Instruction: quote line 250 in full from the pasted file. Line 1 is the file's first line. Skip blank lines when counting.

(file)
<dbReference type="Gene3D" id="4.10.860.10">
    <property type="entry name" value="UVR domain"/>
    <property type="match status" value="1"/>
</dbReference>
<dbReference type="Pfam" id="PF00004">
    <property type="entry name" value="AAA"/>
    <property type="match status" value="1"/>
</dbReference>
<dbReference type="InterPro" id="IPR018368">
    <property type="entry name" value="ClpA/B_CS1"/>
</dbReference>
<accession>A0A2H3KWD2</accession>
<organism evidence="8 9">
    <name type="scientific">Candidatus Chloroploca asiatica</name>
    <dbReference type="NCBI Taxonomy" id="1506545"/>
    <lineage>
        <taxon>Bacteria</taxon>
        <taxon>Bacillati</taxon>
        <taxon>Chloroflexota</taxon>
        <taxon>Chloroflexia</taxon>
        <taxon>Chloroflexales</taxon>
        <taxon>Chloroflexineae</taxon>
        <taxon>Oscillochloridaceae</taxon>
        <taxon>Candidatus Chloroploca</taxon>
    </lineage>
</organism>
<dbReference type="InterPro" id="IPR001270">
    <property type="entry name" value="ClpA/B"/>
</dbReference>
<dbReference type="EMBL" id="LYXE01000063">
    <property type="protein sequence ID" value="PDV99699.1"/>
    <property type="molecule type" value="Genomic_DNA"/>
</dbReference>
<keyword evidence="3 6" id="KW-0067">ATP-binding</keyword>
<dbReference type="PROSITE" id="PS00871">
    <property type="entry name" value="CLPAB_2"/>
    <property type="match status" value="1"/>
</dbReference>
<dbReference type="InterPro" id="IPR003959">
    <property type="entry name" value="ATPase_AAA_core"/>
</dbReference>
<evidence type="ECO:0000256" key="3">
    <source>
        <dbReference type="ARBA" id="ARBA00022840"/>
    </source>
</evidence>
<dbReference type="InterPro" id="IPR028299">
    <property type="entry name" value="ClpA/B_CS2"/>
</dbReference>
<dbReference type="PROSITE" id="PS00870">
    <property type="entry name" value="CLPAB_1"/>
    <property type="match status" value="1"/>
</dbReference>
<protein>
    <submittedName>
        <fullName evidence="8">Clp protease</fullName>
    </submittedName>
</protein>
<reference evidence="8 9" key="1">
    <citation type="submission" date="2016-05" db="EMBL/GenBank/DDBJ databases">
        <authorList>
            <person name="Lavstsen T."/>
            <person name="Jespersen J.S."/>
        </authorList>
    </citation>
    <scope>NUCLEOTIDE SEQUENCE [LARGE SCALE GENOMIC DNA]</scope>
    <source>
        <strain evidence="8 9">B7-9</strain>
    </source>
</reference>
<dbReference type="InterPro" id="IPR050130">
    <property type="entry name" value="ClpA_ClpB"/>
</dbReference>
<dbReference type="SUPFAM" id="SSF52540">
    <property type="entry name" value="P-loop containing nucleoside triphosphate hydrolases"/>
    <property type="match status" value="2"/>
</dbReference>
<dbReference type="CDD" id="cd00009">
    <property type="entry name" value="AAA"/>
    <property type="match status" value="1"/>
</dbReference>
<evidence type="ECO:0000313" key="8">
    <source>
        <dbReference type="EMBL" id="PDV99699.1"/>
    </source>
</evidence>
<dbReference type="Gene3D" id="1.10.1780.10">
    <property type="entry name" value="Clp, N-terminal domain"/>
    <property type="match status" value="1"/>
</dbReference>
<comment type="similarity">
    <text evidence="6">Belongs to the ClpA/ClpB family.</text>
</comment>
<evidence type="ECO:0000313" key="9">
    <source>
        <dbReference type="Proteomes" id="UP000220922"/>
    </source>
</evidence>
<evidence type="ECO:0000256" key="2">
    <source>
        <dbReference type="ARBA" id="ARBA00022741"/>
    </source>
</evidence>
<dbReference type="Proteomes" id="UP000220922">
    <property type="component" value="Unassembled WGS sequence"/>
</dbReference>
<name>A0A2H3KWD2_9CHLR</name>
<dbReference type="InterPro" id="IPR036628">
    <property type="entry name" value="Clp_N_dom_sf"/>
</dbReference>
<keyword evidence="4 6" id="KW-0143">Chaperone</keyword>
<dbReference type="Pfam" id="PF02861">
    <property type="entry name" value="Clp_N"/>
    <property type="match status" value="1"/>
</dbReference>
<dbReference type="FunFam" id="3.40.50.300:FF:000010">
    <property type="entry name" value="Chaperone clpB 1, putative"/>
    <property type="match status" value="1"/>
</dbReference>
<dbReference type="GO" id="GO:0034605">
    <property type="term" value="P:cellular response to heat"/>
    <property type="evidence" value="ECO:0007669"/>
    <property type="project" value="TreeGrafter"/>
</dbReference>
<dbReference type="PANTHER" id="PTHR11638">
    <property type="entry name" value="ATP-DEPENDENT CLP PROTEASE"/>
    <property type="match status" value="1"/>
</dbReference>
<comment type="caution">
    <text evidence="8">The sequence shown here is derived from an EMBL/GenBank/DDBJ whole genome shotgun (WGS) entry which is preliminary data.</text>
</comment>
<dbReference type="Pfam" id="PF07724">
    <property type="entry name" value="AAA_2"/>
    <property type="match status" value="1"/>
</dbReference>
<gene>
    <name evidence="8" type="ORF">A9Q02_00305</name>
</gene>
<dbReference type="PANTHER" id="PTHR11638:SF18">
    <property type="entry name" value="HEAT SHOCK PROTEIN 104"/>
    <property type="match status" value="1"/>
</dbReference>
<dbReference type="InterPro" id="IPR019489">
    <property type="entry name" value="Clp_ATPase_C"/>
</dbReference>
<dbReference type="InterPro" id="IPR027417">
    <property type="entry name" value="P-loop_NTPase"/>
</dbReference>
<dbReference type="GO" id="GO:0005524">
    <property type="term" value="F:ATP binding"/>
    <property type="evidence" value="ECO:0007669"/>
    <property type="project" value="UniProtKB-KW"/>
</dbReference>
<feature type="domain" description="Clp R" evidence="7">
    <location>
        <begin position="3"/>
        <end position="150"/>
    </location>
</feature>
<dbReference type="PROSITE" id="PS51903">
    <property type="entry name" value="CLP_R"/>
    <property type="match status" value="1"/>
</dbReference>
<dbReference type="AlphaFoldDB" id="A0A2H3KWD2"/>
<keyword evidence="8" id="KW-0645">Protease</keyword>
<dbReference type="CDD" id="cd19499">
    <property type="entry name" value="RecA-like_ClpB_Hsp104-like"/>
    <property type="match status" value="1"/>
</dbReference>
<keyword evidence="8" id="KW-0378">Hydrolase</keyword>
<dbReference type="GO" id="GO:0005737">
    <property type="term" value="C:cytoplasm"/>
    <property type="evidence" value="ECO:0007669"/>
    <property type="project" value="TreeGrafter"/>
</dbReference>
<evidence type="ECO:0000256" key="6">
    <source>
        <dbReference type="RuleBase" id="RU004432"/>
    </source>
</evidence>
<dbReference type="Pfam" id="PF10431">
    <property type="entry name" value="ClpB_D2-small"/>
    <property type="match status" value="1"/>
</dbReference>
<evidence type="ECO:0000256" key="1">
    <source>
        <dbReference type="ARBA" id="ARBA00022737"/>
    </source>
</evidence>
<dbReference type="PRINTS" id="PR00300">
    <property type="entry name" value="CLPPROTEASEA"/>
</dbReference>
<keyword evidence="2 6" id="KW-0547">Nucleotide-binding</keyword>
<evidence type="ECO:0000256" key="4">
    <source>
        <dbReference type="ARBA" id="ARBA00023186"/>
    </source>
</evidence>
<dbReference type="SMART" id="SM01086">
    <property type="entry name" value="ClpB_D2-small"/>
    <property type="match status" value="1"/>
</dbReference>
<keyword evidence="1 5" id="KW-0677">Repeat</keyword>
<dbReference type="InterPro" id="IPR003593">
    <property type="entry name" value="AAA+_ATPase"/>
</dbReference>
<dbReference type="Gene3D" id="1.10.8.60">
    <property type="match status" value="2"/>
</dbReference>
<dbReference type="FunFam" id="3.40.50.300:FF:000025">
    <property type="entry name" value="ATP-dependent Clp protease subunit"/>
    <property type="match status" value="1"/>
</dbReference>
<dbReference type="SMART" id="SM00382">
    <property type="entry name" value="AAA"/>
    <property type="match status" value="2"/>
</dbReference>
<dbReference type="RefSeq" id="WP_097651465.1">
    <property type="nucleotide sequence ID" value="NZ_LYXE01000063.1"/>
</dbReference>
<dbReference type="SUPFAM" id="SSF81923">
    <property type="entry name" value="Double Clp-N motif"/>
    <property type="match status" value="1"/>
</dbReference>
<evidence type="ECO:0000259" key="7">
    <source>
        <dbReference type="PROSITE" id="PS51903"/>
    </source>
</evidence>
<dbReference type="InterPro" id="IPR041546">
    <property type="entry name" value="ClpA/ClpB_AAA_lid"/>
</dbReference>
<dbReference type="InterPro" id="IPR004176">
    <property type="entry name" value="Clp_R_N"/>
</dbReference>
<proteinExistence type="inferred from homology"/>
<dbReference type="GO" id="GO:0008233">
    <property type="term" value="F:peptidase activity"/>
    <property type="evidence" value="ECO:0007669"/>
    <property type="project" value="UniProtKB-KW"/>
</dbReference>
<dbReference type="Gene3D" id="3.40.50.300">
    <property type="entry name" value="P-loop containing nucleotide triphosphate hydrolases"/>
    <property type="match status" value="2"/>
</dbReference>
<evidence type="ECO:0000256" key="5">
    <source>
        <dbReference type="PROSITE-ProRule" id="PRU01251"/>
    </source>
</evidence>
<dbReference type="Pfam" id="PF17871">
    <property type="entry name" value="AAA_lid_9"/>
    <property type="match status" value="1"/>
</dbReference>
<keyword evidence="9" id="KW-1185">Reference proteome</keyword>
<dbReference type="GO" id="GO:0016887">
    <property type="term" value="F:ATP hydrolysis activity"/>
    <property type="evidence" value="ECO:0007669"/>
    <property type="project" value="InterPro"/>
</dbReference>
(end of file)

</evidence>